Jobless households

OECD Observer

Click to enlarge.

Unemployment is historically low in many OECD countries, and is below 10% in all but a few of them. But the picture for households, rather than just individuals, is less positive. According to Society at a Glance 2005, even in the UK, where unemployment is in low single figures, in 2000 as many as 13% of people lived in households headed by a person of working age where no one had a job.

In Germany, 16% of people live in such jobless households, the second highest of the countries covered. In France jobless households came to 11%, despite increases in employment rates. In the US, just 5% of people lived in jobless households.

While the share of the population living in jobless households has edged down since the mid-1990s in the OECD, the fact that higher employment did not lead to more significant declines in household joblessness reflects the growth in the proportion of two-earner households. High joblessness can lead to higher social distress and dependence on welfare services. Children growing up in jobless households are particularly vulnerable to poverty, and their educational and future employment prospects are affected.

Also, joblessness is more likely in single-parent households (32% on average compared to 5% in two-parent households). The trouble is, the proportion of lone-parent households is increasing, so employment may have to rise more significantly in the future to reduce both household joblessness and poverty.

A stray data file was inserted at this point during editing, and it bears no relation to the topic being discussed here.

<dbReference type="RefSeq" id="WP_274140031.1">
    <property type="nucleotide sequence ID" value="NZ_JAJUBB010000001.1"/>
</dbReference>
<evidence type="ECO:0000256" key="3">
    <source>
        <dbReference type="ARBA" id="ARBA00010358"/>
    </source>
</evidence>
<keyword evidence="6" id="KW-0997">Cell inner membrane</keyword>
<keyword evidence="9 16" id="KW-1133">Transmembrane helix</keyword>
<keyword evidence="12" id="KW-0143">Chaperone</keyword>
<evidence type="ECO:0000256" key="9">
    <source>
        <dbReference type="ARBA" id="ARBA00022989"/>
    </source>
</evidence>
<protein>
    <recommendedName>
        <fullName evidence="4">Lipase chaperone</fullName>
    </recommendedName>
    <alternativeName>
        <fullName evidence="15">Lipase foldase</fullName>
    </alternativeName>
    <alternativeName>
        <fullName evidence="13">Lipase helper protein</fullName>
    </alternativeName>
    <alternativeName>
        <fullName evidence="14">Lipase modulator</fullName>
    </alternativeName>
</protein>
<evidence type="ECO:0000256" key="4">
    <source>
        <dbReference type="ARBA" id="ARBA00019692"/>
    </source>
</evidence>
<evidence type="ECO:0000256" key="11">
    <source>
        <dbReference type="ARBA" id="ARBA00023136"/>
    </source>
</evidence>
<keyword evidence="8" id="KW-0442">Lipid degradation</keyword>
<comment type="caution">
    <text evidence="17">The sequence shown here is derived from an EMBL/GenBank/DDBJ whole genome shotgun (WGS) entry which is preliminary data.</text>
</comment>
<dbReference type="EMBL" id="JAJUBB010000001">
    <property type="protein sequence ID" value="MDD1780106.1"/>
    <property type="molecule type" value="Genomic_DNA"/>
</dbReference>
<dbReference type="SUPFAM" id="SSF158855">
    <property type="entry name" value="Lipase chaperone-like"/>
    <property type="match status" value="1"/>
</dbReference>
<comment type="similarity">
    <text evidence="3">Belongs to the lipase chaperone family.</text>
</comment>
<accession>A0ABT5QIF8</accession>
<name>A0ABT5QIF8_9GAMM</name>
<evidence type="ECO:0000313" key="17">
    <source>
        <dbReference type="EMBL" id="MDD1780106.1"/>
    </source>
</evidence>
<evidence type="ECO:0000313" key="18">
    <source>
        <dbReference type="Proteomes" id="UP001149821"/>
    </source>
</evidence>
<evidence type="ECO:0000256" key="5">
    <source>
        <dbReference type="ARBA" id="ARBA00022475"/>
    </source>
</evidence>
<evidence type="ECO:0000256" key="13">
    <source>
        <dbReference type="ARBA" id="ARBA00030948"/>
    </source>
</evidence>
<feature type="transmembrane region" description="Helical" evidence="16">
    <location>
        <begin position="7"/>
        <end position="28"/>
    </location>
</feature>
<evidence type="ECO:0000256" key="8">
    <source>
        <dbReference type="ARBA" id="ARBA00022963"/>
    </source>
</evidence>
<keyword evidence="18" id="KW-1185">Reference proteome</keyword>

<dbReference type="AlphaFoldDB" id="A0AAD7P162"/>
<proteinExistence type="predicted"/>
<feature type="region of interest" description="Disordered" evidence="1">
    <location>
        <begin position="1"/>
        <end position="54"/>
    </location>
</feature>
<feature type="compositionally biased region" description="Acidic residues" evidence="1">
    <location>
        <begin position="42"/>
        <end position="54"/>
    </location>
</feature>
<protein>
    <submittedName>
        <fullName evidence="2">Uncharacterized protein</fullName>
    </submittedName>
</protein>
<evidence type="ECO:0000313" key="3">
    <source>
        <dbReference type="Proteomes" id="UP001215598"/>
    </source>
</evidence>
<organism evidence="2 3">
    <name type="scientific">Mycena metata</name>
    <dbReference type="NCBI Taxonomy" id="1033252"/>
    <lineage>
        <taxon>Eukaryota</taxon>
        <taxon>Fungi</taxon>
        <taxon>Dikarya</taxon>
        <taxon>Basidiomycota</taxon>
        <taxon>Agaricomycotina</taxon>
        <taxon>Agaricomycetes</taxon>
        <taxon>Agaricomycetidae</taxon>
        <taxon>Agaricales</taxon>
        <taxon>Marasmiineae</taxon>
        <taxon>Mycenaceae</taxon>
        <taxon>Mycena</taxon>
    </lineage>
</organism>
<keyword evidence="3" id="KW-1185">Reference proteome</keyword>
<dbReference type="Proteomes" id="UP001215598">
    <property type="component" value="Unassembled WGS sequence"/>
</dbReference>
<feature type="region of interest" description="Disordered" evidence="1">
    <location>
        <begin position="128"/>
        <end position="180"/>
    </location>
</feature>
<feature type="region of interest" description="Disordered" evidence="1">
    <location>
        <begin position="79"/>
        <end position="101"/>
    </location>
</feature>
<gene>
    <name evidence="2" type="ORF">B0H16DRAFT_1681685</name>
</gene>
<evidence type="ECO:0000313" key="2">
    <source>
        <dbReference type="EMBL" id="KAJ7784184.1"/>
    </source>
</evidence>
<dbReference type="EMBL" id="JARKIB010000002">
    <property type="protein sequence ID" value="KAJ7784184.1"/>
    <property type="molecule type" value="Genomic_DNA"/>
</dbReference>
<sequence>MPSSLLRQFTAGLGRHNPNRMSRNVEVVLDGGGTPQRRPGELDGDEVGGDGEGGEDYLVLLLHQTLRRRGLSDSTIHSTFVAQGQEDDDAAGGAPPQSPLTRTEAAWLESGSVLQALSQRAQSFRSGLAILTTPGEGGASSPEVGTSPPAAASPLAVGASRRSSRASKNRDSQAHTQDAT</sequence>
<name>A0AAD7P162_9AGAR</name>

©OECD Observer No 245, November 2004




Economic data

GDP growth: -1.8% Q1 2020/Q4 2019
Consumer price inflation: 0.9% Apr 2020 annual
Trade (G20): -4.3% exp, -3.9% imp, Q1 2020/Q4 2019
Unemployment: 8.4% Apr 2020
Last update: 9 July 2020

OECD Observer Newsletter

Stay up-to-date with the latest news from the OECD by signing up for our e-newsletter :

Twitter feed

Digital Editions

Don't miss

Most Popular Articles

NOTE: All signed articles in the OECD Observer express the opinions of the authors
and do not necessarily represent the official views of OECD member countries.

All rights reserved. OECD 2020